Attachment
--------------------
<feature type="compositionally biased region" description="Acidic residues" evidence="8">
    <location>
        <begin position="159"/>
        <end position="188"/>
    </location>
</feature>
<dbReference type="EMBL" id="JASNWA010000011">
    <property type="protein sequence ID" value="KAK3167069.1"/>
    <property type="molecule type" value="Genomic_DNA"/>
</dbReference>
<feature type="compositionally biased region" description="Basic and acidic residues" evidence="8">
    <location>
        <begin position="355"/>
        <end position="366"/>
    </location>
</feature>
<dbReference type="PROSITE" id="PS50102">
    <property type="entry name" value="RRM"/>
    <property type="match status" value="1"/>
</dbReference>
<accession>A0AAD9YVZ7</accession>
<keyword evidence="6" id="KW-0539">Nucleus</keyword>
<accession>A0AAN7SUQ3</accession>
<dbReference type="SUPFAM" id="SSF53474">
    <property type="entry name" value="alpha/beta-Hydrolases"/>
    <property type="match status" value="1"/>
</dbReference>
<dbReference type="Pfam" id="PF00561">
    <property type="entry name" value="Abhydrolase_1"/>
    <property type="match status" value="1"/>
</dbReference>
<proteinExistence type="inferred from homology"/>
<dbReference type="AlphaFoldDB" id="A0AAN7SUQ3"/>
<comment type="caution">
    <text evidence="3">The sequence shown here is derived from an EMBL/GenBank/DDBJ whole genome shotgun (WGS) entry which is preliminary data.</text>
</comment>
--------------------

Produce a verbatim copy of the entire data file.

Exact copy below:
<feature type="compositionally biased region" description="Acidic residues" evidence="8">
    <location>
        <begin position="159"/>
        <end position="188"/>
    </location>
</feature>
<dbReference type="EMBL" id="JASNWA010000011">
    <property type="protein sequence ID" value="KAK3167069.1"/>
    <property type="molecule type" value="Genomic_DNA"/>
</dbReference>
<feature type="compositionally biased region" description="Basic and acidic residues" evidence="8">
    <location>
        <begin position="355"/>
        <end position="366"/>
    </location>
</feature>
<dbReference type="PROSITE" id="PS50102">
    <property type="entry name" value="RRM"/>
    <property type="match status" value="1"/>
</dbReference>
<accession>A0AAD9YVZ7</accession>
<keyword evidence="6" id="KW-0539">Nucleus</keyword>
<accession>A0AAN7SUQ3</accession>
<dbReference type="SUPFAM" id="SSF53474">
    <property type="entry name" value="alpha/beta-Hydrolases"/>
    <property type="match status" value="1"/>
</dbReference>
<dbReference type="Pfam" id="PF00561">
    <property type="entry name" value="Abhydrolase_1"/>
    <property type="match status" value="1"/>
</dbReference>
<proteinExistence type="inferred from homology"/>
<dbReference type="AlphaFoldDB" id="A0AAN7SUQ3"/>
<comment type="caution">
    <text evidence="3">The sequence shown here is derived from an EMBL/GenBank/DDBJ whole genome shotgun (WGS) entry which is preliminary data.</text>
</comment>